With fall semester in full swing, parking on campus has been survival of the fittest.
Virtual parking has been effective, according to George Androuin, director of Parking Services. As with every new school year, parking in the garage is a battle for the first couple of weeks.
With the new system, the amount of paper tickets have been cut along with a decrease of police reports for stolen decals. According to the April 7 Parking Advisory council minutes, $70,000 is being saved by no mailing and printing the physical decals, and the money saved now stays in the budget.
“Most of the concerns that we hear right now is typically what we hear every fall semester when we get all these new folks coming to campus,” Androuin said. “They are not familiar with our parking rules and regulations. And then for the first week of classes it gets a little chaotic.”
One of the main complaints heard by Androuin is the issue of having to park nose in. By having the rear of the car exposed, patrollers can easily scan the license plate. This information is read by the machine to verify the permit on the vehicle.
This year, parking sold 5,663 blue permits and 3,080 gray permits. Androuin explained why they sell more blue permits than there are parking spots.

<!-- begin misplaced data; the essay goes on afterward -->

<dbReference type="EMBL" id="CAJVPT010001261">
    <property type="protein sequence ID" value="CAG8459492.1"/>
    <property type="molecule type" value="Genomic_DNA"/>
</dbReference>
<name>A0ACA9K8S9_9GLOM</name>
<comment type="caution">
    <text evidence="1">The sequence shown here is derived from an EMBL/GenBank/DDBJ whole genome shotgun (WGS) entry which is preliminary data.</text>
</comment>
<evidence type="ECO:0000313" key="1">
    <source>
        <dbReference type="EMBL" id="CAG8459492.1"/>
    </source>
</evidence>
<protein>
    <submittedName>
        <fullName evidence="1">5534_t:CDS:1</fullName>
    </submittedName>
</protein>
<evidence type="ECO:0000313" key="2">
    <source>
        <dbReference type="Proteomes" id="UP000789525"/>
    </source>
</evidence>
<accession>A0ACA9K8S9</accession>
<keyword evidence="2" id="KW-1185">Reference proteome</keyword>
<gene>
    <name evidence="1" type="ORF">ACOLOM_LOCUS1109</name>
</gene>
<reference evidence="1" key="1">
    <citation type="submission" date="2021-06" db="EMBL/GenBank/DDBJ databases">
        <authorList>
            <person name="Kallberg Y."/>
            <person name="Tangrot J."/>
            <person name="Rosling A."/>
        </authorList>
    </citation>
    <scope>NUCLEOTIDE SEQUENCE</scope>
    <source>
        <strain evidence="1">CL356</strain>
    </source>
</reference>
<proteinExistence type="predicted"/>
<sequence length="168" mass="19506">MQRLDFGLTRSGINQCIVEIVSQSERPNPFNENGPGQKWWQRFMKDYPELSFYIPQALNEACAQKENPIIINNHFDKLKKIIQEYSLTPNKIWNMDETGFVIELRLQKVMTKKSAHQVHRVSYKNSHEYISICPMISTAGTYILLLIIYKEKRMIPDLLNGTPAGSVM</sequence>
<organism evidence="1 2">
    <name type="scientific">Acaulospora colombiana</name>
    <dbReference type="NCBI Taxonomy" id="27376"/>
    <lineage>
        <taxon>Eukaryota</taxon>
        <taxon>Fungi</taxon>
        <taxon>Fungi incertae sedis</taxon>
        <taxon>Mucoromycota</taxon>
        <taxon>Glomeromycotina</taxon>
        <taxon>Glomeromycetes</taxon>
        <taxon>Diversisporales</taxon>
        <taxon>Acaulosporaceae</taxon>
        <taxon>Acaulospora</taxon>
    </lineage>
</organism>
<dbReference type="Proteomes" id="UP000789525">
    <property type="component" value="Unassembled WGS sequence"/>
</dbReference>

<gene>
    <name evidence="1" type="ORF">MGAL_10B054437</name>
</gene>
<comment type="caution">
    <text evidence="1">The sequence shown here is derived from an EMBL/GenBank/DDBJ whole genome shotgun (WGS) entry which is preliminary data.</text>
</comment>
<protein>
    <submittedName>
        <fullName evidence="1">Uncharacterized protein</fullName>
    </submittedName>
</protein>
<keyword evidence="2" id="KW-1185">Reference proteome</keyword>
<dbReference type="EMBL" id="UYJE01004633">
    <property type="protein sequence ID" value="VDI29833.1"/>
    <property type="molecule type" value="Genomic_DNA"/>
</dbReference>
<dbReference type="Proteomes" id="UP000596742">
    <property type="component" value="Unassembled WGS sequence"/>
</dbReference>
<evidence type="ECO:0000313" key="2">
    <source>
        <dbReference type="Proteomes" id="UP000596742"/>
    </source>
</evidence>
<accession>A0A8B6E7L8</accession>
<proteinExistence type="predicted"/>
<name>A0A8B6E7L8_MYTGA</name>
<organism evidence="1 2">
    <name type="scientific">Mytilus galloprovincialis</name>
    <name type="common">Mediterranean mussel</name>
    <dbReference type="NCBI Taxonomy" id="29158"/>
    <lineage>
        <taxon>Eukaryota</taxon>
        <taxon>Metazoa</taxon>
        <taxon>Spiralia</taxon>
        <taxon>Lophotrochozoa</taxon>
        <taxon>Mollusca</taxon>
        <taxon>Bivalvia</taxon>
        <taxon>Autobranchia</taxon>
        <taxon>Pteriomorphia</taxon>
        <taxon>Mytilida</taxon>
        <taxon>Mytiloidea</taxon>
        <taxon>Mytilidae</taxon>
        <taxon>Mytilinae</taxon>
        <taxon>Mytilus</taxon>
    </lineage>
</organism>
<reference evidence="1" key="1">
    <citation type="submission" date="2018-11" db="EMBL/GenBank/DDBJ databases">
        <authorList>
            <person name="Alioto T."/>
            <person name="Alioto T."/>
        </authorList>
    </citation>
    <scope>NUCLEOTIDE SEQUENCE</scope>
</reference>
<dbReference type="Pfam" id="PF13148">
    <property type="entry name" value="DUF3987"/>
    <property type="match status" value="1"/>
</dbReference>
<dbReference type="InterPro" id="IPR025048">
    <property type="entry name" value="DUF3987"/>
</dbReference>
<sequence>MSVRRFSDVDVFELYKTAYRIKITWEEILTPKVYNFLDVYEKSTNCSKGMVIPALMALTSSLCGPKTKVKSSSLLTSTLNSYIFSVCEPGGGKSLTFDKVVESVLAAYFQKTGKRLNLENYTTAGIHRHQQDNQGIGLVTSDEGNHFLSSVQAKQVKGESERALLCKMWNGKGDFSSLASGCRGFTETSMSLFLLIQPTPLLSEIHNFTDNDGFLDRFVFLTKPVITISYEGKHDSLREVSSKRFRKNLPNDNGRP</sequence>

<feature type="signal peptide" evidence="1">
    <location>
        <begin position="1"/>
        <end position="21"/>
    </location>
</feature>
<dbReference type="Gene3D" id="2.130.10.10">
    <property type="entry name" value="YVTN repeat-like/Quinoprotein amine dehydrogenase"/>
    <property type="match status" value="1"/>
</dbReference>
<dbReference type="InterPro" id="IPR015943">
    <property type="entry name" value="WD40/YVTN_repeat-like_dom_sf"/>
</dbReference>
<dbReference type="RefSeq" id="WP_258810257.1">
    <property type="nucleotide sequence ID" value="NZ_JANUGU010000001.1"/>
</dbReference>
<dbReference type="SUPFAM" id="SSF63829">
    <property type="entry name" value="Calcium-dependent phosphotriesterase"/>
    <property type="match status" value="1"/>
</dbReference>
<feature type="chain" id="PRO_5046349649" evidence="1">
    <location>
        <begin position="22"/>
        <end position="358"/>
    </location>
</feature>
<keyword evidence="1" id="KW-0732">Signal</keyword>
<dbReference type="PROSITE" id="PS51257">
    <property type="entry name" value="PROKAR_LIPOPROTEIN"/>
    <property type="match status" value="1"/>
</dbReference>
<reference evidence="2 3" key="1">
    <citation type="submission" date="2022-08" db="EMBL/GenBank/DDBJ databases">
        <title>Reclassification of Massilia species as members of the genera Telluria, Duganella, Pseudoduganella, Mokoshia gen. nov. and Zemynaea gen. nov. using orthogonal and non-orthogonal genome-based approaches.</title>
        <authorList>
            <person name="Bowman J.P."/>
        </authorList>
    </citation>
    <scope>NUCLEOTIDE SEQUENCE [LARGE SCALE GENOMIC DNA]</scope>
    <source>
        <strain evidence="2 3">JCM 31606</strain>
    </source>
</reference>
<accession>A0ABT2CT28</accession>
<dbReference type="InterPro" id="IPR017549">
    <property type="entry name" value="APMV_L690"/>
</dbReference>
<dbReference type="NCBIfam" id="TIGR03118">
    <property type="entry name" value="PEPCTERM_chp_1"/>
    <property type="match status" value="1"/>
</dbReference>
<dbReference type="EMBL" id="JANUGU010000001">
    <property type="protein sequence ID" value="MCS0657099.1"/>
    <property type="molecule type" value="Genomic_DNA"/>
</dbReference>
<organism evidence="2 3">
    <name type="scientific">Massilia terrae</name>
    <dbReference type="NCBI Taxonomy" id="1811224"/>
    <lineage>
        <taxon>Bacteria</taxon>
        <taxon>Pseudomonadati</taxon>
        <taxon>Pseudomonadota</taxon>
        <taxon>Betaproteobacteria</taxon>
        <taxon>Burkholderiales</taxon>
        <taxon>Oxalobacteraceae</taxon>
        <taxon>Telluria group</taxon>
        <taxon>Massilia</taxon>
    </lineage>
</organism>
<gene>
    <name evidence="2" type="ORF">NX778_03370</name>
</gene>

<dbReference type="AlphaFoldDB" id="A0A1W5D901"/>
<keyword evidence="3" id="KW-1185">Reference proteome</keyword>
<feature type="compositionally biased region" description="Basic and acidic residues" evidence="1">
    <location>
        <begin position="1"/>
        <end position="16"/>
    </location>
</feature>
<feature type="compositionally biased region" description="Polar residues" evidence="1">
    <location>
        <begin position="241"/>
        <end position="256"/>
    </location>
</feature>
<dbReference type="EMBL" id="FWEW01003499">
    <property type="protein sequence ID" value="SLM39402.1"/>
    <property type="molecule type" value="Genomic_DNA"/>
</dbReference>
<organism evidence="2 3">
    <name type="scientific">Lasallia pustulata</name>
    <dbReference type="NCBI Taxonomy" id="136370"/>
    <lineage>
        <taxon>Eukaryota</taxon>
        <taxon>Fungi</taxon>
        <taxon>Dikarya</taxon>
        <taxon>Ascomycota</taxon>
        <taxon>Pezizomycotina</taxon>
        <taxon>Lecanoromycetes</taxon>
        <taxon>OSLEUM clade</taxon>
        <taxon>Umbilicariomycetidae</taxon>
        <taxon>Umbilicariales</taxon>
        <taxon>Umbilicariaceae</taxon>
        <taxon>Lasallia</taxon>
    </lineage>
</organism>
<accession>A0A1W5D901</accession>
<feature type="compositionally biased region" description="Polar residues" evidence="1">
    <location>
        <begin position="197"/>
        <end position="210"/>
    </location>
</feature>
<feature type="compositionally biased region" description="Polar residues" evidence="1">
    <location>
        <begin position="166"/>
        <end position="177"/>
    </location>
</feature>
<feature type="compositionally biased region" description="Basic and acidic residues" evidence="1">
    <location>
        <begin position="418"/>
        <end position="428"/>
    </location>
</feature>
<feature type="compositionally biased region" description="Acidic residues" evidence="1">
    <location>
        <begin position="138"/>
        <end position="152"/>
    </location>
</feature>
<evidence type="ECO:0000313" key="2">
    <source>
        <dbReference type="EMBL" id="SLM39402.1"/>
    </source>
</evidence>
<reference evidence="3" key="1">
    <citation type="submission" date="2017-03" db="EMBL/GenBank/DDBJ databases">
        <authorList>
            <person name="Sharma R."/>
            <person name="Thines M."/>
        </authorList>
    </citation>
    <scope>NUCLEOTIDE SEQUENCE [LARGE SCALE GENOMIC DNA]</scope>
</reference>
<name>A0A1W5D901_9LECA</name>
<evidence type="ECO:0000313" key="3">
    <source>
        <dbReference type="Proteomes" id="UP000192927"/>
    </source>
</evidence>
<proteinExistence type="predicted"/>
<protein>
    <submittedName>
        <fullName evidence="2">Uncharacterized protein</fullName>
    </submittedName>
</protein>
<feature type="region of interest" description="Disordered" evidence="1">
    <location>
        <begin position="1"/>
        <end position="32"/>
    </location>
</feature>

He estimated “there are 2,403 blue spaces which were to be sold at a 2.3 ratio, totaling 5,527. We try to stay as close as possible but it’s not an exact science. There are 4,086 gray spaces.”
The peak parking times are 10 a.m. to 2 p.m. on Tuesdays and Thursdays, because of higher enrollment in classes on these days. Andrioun recommends that students park in the gray lots and ride the shuttle onto campus during those peak times to avoid frustration.
This 2.3 cars per blue parking spot ratio is determined by the parking advisory council made up of four students, two faculty and two administrative staff members. The four students are selected by the Student Government president. The remaining members are the presidents of the Faculty Association, USPS Association and A & P Association.
Even though permits are online, tickets are still being issued with the infamous yellow slips. An email is also sent to students to notify them that there has been activity on their account. There has been 766 citations issued this school year and there hasn’t been an increase in ticketing compared to last year, according to Andrioun.
During the first week of school, warnings are issued instead of tickets. The most common mistake made has been entering invalid license plate numbers. In most cases, only one digits has been transposed. To avoid this mistake, Andrioun recommends taking a photo of the license plate before entering it into the system.
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